Beautiful Sunny Spring Day Brings Out Chess Players

Chess tournament in Stamford this Sunday yields two first place victories for Fairfield students.

On a picture perfect spring day, this past Sunday, 139 children from Fairfield and Westchester counties assembled for the 8 th NECA Chess Tournament held at King Low Heywood Thomas School in Stamford.  The rated chess tournament
hosted by NECA, National Educational Chess Association was their 8th
successful tournament.  NECA, a Stamford based chess organization is headed up by Alex Eydelman, President with over 20 years of chess teaching was pleased with the outcome.

Participants ranged from grades K– 8 with trophies and medals presented to individual players as well as team trophies to groups that fielded 2 or more members from the same school.  This tournament was a rated tournament and
thus sanctioned by the United States Chess Federation.

The United States Chess Federation is the recognized body governing the game of Chess in this country.  Its ratings are world recognized.  Players competing in rated tournaments are able to see how they fare against players throughout the
country with a nationally accepted standard.

The first place school was The Children School of Stamford scoring 12.5 points of a possible 16 points.  Rounding out the top three were Hindley School from Darien and King School of Stamford.  A total of 21 schools competed as teams. 

Highlights of the tournament included a visit from chess Grand Master Sergey Kudrin, who graciously answered questions from the young players, gave autographs and afforded photo opportunities with up and coming chess players.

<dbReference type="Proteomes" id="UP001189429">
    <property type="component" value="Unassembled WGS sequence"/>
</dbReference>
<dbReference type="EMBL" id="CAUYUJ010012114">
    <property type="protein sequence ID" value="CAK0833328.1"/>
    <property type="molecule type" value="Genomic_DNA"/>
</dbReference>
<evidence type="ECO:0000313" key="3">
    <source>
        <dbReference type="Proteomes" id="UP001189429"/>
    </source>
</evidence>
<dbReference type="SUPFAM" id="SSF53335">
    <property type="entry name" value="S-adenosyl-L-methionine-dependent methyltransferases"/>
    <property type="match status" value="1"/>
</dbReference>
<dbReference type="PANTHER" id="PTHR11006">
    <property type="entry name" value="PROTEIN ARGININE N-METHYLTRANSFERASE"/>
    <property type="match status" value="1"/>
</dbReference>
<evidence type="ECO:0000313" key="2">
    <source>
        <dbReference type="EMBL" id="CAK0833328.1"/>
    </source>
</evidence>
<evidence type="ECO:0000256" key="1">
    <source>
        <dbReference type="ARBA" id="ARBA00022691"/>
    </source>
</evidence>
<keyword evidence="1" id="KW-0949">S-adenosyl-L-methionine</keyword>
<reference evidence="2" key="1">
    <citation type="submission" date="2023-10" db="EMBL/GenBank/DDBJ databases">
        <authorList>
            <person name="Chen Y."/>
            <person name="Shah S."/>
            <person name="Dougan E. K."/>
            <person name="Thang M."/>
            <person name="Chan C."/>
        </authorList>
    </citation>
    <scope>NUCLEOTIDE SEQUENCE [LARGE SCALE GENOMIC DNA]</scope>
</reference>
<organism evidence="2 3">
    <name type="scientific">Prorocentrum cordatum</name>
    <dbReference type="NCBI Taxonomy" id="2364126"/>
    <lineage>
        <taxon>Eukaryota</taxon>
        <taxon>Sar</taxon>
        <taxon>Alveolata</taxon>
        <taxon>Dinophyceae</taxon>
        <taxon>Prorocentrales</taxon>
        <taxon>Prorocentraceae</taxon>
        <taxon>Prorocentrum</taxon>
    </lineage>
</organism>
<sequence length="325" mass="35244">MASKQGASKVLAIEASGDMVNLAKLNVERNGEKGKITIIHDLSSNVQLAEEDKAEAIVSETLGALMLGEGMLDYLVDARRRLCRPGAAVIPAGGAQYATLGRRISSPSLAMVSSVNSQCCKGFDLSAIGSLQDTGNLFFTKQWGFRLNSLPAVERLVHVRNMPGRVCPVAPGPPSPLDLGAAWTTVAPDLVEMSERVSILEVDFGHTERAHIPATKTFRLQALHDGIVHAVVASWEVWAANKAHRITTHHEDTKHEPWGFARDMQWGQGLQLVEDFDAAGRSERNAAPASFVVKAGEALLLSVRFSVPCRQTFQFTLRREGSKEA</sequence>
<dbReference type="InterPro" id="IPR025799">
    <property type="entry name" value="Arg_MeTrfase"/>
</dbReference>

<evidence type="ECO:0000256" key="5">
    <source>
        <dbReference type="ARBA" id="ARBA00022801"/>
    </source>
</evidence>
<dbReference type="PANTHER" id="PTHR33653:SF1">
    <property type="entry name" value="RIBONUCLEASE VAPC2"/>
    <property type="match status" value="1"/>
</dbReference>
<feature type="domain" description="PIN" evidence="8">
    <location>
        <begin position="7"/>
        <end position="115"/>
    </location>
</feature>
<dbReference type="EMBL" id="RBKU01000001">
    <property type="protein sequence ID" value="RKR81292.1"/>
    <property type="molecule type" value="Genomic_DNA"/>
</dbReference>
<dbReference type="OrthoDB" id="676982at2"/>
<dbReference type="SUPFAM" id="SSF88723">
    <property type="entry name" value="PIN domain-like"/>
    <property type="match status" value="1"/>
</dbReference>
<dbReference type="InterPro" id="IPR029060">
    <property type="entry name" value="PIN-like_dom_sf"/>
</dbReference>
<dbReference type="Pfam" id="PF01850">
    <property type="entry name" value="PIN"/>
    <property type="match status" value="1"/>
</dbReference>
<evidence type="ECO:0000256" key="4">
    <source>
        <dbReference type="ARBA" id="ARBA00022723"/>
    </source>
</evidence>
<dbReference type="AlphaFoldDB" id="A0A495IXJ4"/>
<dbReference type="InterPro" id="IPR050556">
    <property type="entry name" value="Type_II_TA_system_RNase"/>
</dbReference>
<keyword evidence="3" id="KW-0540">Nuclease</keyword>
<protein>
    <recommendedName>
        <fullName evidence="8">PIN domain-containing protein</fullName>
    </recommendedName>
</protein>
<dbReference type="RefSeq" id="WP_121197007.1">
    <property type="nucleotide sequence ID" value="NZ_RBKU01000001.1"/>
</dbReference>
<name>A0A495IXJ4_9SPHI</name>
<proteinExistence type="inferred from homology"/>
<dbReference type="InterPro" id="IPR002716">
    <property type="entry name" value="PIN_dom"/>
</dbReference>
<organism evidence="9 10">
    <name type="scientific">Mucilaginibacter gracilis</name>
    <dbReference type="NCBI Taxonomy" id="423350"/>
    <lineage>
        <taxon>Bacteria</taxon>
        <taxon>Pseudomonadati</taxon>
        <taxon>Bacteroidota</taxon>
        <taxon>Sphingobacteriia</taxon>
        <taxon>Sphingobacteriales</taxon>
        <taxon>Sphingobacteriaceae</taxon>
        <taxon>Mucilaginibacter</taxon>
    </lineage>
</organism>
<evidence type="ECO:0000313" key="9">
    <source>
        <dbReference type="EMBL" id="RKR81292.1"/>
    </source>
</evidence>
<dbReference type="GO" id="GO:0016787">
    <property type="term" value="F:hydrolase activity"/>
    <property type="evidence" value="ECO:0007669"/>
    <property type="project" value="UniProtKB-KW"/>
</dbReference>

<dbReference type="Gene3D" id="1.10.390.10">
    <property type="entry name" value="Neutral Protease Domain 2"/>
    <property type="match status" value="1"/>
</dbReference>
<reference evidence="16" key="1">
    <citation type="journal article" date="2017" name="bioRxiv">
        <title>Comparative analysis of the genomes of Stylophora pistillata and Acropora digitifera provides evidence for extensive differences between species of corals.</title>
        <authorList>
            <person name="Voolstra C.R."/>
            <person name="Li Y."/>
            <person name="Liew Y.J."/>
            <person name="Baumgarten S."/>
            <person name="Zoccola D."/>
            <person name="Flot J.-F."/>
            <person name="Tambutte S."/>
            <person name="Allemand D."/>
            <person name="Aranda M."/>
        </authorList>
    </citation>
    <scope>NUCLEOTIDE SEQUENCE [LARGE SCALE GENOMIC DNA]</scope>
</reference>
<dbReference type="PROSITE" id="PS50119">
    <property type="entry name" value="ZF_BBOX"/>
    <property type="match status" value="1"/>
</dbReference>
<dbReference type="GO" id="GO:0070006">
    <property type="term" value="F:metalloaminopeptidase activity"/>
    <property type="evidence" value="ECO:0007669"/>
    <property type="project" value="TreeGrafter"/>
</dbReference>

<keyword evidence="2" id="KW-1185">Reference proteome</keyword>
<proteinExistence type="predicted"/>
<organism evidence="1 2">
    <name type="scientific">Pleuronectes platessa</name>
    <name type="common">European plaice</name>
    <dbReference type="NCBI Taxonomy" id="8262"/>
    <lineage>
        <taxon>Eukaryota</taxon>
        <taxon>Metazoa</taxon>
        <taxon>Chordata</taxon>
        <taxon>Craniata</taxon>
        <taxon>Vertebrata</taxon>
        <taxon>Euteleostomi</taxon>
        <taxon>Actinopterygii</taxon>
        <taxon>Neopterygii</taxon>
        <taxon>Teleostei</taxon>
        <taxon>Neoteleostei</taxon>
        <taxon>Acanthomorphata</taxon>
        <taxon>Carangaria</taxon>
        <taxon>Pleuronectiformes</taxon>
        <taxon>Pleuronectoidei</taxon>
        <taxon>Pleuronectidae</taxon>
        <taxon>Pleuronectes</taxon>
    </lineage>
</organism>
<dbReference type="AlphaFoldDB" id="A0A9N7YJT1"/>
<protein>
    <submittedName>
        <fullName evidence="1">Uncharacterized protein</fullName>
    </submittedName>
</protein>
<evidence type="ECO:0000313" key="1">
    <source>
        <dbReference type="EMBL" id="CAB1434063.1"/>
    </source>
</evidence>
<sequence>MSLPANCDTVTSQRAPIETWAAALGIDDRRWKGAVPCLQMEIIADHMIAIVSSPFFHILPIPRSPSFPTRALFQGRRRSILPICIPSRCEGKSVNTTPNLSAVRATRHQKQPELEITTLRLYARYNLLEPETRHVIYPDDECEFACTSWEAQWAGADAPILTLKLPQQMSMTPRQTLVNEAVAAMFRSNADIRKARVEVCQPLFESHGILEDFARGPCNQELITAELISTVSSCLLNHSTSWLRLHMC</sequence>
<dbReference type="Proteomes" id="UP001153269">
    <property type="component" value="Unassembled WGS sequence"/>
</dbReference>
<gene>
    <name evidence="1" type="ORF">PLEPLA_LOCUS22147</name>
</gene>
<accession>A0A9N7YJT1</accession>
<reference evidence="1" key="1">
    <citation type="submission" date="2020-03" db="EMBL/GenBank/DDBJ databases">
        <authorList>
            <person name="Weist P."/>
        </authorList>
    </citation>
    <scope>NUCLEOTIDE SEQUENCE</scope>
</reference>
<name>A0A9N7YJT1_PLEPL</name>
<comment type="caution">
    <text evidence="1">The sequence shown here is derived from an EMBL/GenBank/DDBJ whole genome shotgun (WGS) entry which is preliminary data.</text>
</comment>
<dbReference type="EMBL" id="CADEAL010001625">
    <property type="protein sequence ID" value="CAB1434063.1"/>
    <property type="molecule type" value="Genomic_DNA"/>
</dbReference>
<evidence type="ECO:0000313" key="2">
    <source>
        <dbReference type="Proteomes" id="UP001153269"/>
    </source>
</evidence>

On the local front, Ethan Vayda, St Thomas Aquinas School in Fairfield finished
in First Place in the Elementary Novice Division and Eric Stein of Fairfield Country
Day School finished in First Place in Elementary Open Division.

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James Bennett November 12, 2012 at 03:31 AM
Events like these, promoting games like chess, should be well supported by schools and families. Tournaments like this will keep children busy on mind challenging games, and not just computer games. It also teaches children to socialize and compete on actual human settings, and not just computer generated environments. This event sets the bar for any other tournament, as it is on its 8th successful year of organizing such. Kudos to the organizers, and the players, too! Also, having Grand Master Sergey Kudrin give an inspiring talk to the youngster would set them aspire to become great chess players like him.


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